Technologists’ cognitive load will rise if they are continuously exposed to terms and phrases they don’t understand. Although technologists will eventually need to grasp the correct terminology, learning in plain English rather than jargon will save them unnecessary mental strain.
Provide clear instructions to speed up learning
Of technologists, 25% are unsure of which resources to use and 30% are unsure of where to concentrate their skill development efforts. The learning process itself may suffer from this lack of focus. In summary, unambiguous instructions minimize misunderstandings and lessen mental strain.
Lauren says, “Clear instructions act like a mental shortcut.” This enables students to concentrate their mental energy on comprehending and using novel technological ideas. Trainers maximize learning velocity and reduce cognitive stress by giving clear, simple-to-follow instructions.
Leverage visual aids
Cognitive load can be decreased by using visual aids to help comprehend abstract technological concepts and process complicated ideas. According to Lauren, “our brains process visual information more efficiently than text alone.”A picture is more valuable than a thousand code lines!
Videos, charts, and diagrams are common visual aids, but they’re not the only ones. Lauren advises using gestures and hands-on demonstrations into your upskilling initiatives.She clarifies, “These enhance memory retention and activate multiple senses.”
Use chunking and microlearning
Chunking is the process of dividing material into digestible, significant portions. Lauren says, “Our working memory can only hold a small number of items at a time.” “We maximize working memory efficiency and minimize cognitive load by chunking information into meaningful groups.”
Information is easier to process and remember in bite-sized chunks. “Rather than overloading students with a deluge of disjointed knowledge, we break it down into sensible portions,” Lauren adds.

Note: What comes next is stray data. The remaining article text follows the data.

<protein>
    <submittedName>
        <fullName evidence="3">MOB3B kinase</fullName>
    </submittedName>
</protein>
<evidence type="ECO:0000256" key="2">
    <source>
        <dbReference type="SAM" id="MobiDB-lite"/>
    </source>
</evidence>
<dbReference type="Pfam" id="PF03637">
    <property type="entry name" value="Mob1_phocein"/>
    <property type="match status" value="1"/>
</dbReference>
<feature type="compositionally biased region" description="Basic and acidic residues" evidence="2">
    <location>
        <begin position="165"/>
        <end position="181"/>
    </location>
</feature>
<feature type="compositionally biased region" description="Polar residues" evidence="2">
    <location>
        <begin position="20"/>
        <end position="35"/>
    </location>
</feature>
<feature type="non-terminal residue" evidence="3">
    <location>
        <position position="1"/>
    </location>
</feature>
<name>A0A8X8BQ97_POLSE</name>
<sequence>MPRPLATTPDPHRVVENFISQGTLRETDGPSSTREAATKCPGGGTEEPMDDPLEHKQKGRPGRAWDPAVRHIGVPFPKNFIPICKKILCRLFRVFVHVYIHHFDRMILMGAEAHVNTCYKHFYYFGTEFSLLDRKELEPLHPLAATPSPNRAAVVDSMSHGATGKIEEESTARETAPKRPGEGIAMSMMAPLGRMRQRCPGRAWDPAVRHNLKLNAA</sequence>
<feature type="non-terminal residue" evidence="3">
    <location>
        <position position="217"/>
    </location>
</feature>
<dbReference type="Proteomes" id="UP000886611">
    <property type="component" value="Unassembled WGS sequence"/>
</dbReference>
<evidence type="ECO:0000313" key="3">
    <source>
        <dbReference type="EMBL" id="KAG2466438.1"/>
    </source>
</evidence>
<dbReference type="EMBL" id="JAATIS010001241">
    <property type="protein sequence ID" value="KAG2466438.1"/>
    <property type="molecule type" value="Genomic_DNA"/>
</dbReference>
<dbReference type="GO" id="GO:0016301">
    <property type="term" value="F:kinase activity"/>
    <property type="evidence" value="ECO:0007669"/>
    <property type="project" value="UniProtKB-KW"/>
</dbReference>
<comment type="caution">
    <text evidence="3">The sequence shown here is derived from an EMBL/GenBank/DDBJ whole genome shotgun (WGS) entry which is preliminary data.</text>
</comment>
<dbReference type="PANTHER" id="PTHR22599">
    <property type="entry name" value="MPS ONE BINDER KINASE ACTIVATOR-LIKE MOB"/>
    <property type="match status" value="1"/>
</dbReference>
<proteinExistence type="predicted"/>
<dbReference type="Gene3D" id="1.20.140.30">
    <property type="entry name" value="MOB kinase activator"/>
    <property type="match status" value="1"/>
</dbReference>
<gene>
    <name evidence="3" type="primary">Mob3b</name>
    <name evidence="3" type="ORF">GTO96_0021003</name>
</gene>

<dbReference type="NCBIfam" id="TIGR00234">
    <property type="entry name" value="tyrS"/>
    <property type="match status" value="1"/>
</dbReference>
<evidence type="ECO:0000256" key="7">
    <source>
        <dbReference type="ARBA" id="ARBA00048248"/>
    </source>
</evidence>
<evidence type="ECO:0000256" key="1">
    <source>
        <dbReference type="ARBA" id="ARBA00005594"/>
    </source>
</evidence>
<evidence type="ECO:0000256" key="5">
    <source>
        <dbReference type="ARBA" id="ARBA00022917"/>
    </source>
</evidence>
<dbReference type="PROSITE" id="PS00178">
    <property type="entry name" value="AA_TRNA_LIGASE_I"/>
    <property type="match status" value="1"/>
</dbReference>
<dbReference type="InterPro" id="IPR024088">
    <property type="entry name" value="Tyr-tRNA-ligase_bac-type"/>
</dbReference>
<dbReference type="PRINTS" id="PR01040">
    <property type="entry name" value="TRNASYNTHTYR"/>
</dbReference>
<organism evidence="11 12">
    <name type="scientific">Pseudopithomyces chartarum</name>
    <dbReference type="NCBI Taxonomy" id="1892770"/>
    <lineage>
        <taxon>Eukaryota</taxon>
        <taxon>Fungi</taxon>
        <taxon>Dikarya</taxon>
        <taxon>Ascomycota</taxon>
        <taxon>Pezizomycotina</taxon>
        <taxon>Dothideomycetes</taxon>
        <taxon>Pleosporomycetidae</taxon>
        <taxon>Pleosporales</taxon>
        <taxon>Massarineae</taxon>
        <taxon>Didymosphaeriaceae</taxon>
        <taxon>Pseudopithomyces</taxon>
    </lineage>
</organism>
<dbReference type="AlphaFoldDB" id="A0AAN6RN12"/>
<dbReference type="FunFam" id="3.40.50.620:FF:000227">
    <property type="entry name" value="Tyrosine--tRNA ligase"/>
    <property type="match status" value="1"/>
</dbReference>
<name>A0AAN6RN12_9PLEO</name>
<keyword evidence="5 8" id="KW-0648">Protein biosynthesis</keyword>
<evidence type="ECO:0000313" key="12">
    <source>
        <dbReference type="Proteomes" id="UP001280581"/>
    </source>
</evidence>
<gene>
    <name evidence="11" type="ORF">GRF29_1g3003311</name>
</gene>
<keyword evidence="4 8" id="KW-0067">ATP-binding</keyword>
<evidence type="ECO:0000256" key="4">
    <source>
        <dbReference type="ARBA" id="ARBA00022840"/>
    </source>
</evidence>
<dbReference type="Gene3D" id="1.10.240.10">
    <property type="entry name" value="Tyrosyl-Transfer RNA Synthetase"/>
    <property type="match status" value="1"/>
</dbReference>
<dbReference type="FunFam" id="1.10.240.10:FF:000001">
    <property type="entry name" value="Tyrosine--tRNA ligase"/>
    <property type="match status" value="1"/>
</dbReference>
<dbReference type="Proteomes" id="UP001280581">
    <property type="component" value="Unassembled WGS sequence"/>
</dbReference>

In the event that engineers must acquire proficiency in a novel programming language, she recommends initiating with certain principles or syntactic patterns. Your tech staff can build upon the fundamentals and keep learning more after they have a firm understanding of these ideas.
Create interactive learning experiences
59% of technicians prefer hands-on labs and sandboxes to help them apply new skills on the workplace, according to our 2023 State of Upskilling survey. While videos and online courses are valuable resources, interactive learning offers more interesting alternatives.
Group projects, coding competitions, brainstorming sessions, and practical labs can all help learners become more proficient and enjoy learning. According to Lauren, “Learners construct knowledge by integrating new information with their preexisting mental frameworks.” “These activities reduce cognitive load and foster deep understanding by activating learners’ prior knowledge.”
Prioritize learning by creating time for it
If your technologists lack the time to learn, these tips will not help them. Collaborate with technical leaders frequently to incorporate learning opportunities into their team’s agenda.
If you encounter resistance, describe how the technical leader’s team will gain from the learning process. Someone can be concerned, for instance, that learning will slow down their team’s progress. Recognize that while technicians will not be as productive in the short term, the skills they acquire will enable them to lower risks and delays in forthcoming projects, which will speed up time to market.